Though these two realities make book signings as an indie or small-press author a tighter proposition, that doesn’t mean you should eschew print distribution or abandon your dreams of having book signings. Many independent bookstores (I got a list of Georgia stores from Lenox Avenue Publishing as part of a publicity package) will host signings for print-on-demand books on consignment. You bring the books and they’ll ring up the copies bought for a percentage. When I held book signings for my Lovecraftian horror novel The Thing in the Woods  at Tall Tales Books near Emory University in August 2017 and at Posman Books in Ponce City Market in October 2017, both bookstores took a 40% cut. This means that you have the initial expense of purchasing the book (although CreateSpace provides a hefty author discount), but after the processing fee, you keep all the profit.

And my experience has proven profitable. Although purchasing 30 Thing copies for Tall Tales signing cost $135.91, and my 60% of the day’s 18 sales only came out to $129.42, I made a profit later that afternoon by selling two copies to a friend at a party for $20 cash. The 35 Thing copies I ordered for the Posman Books signing cost $158.06, and the 24 copies I sold that day netted me $181.47. The remaining copies from both events I sold to friends, family members, and co-workers for $102 in additional revenue in August and $58 in additional revenue in October. Including hand sales, profit for August was $115.51 and total profit for October (parking at Ponce City Market ate into my margin a bit) was $70.41.

(An aside, if you want to hand-sell, get a Square reader and the app for your phone or tablet. Many people, particularly members of my own millennial generation, don’t carry lots of cash. The chip-reader costs $30, but you’ll pay it off quickly.)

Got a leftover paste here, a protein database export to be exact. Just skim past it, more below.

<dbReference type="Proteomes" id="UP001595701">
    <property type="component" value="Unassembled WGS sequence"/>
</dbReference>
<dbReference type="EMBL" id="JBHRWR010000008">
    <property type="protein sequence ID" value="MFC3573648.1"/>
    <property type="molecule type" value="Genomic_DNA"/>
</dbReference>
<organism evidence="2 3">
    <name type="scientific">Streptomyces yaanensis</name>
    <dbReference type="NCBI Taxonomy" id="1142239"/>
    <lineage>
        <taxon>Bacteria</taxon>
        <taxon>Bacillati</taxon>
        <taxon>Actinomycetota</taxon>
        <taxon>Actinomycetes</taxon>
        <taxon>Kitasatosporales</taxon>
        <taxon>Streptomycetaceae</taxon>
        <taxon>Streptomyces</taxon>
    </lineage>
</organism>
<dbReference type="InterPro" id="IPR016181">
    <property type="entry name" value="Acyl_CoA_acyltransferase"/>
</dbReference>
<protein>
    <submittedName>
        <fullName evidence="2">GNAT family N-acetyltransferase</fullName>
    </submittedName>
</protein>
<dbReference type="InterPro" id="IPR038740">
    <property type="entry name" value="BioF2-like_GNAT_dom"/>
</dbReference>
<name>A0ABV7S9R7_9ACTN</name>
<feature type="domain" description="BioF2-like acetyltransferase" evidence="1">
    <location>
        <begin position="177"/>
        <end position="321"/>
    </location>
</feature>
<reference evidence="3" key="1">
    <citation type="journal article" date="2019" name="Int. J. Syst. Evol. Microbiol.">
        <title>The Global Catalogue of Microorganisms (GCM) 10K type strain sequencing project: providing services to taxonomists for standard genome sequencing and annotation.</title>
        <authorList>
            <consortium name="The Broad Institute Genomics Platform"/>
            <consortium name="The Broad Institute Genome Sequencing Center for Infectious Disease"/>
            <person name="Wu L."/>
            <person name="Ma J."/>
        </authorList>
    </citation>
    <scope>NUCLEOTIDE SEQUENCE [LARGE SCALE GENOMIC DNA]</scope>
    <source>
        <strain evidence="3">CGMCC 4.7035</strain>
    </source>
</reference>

Since there aren’t many independent bookstores, if you want to profit with print, you’ll need to branch out. Brian Keene, horror author and host of a fascinating horror podcast, recommended selling at arts and crafts fairs to give the husbands of the predominately-female clientele something to do. I tested that by getting a table at the Mistletoe Market in Griffin, GA in December 2017. The table cost me $50, 35 Thing copies cost $158.06, and the gas getting to Griffin and back was $6. Most sales were cash, although the Square reader came in handy for a few. I sold 18 copies at the signing and four more to friends later for around $250. Library donations and contest entries ate up a few, with six more hand sales for $73. Total profit from the December batch was around $105.

So three CreateSpace orders of print books netted me a profit of $305.18. Not bad for a few hours’ work on three Saturdays in the fall with only one book to sell. If I’d set the price point a dollar higher I’d probably have profited on the first book signing immediately and padded my margin a bit on the second and third. Going forward, I’ve been talking with the organizer about getting a table at a gun show in Marietta later this coming April — Thing is strongly pro-gun and has been well-received by family members and co-workers who have served in the military — and I’m on the lookout for festivals, flea markets, etc. throughout the Atlanta area in the meantime.

So if you’ve got print on demand books, don’t despair — you too can have book signings just like authors from the Big Six publishers. It’ll require a bit more work, including setting a price point that will cover your costs and not drive away potential customers, and you won’t make lots of money at first, but a sale is a sale and each step forward is a step forward. Good luck!